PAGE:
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I have said it before in my writings and I will say it again, I am a huge True Crime follower. I watch way too many YouTube videos about famous crimes, serial killers, cults, you name it. The one that does the best at going through some of these cases is Stephanie Harlowe. She will break down these cases in a way much more in-depth than Wikipedia. Harlowe does it because it interests her, not just for a quickie YouTube hit. She will break these down into multiple parts often 90-minute segments. Harlowe will often go back into a case if there is new information, most famously Chris Watts or if there is a new documentary or special that came out – see Netflix’s Disappearance of Madeleine McCann. She has a great series on cults, including a long one about Jonestown. For her some of these can very personal and emotional, she has kids so crimes like the Watts case where kids and a pregnant mother are butchered you can see that it affects her. Sometimes her shows are titled Mystery Monday or Coffee and Crime Time. During the Halloween season, she calls it Harloween, she does videos on more spooky themed topics and crimes. She also is very good with her community often having discussions on YouTube or meeting fans at True Crime Conventions pre-COVID-19. What I like about her compared to a lot of other YouTubers is her knowledge, she actually reads books, watches documentaries and can talk intelligently about her subjects, there are a lot of YouTubers, pod casters and writers who do not.

MG: I know you love true crime. I can certainly get hooked by it as well. although I have to be in the right mood for it. Consuming too much makes me feel like I’m being entertained by other people’s horrific tragedies, so I keep a measured dose of this type of stuff. I have heard good stuff about Harlowe, however, so I will check it out at some point.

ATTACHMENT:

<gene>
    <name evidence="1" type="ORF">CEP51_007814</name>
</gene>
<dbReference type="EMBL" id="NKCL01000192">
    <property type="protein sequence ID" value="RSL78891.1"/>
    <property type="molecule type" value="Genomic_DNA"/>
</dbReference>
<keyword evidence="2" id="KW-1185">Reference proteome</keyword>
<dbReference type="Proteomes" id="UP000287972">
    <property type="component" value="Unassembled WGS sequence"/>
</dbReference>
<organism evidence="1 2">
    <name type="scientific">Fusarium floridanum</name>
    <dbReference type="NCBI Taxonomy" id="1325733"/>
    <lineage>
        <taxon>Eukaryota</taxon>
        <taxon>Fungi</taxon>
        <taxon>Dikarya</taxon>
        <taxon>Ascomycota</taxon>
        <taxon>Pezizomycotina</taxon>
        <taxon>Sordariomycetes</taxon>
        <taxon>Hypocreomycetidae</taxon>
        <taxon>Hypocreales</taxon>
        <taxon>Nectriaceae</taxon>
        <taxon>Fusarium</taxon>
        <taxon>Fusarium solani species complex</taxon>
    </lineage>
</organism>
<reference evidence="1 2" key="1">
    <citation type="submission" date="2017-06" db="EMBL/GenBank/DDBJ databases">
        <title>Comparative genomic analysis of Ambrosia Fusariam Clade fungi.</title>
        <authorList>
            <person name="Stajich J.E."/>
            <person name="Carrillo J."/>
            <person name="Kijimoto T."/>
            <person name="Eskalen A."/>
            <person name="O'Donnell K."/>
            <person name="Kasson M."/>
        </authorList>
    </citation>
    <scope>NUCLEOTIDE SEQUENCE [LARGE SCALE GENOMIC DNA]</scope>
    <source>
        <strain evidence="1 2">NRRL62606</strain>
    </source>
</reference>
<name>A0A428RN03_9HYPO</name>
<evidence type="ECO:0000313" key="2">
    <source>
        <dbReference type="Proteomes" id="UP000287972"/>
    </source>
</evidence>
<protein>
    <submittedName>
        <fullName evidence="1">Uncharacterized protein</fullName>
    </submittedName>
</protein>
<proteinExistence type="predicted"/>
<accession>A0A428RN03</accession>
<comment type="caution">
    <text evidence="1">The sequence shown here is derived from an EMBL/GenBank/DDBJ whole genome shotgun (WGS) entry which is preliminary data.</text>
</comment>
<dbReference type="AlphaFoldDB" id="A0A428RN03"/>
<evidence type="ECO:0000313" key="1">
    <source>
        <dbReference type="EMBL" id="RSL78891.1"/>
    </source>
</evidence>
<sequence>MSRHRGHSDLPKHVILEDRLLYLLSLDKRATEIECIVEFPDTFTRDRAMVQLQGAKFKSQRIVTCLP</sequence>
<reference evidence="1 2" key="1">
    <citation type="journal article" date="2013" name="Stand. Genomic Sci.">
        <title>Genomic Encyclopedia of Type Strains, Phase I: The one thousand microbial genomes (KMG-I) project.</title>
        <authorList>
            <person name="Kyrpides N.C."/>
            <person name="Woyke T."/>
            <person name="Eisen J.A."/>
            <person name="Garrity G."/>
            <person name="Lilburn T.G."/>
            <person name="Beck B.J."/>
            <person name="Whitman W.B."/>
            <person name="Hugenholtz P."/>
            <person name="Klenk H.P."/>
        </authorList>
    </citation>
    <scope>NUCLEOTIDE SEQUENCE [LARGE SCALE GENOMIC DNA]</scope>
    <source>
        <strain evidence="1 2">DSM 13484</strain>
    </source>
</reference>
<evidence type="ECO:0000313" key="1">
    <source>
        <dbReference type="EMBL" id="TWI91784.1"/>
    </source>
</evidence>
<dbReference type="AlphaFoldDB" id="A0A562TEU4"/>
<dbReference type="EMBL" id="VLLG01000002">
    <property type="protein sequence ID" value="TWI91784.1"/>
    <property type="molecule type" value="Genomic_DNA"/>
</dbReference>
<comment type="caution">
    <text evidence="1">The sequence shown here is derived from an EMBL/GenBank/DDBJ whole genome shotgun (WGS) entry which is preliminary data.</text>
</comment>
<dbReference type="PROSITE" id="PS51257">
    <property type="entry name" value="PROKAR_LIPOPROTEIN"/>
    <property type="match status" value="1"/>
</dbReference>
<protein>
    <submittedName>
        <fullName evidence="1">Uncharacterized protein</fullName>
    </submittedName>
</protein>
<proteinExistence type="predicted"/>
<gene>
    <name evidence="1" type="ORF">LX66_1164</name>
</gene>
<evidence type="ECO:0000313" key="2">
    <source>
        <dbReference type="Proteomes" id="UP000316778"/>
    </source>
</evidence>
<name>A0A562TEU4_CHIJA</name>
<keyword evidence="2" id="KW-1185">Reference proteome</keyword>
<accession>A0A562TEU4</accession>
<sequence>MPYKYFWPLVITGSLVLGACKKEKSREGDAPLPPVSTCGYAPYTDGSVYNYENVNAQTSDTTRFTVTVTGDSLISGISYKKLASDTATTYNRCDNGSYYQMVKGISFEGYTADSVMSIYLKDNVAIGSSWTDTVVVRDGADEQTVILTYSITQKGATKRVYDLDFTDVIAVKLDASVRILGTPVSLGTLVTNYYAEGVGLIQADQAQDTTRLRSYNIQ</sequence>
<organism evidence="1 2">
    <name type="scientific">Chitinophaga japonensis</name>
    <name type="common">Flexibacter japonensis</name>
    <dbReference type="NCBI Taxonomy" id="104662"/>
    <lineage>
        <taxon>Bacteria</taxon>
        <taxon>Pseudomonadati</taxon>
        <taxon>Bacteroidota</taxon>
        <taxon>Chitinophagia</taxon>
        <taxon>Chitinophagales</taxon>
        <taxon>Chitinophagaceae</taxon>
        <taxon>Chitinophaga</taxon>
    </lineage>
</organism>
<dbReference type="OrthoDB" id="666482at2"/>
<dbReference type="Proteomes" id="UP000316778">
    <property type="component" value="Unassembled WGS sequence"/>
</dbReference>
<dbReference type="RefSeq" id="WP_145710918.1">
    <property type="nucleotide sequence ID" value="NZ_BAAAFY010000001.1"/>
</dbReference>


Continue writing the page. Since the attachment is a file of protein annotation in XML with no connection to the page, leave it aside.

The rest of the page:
3. Joe Rogan Podcast

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So I know this is a Podcast but it’s viewed on YouTube and now on Spotify. I remember Joe Rogan as the custodial help on News Radio back in the 90s on NBC. He was part of that funny ensemble. After that he did the reality show Fear Factor as it’s host for many years before vanishing. What I didn’t know is that he is a stand up comic and a big fan of the UFC. A few years back, he started this podcast and I watch parts of it quite often. He has great guests lots of them are his comedian pals. He is also able to get guests like Oliver Stone, Elon Musk and Tulsi Gabbard. Rogan brings in pretty smart people, for often a 2-3 hour discussion, that aren’t as well known except within their field. I don’t always agree with Rogan’s opinions, but he can be brutally honest. He says what he feels with little sense of blow back. He has a fascination with conspiracies and I love when he talks UFOs, JFK, 9/11 or other wild conspiracies. Rogan will often get into politics often criticizing both sides. I like hearing some inside stories, for instance an encounter that one of his fellow comedians had with Bill Cosby. He also talks cancel culture, and he too has had campaigns against him for cancellation. Rogan doesn’t try to be smarter than his guests and is really strong at listening and spurring good conversation. He is a good host making it worth watching or listening to.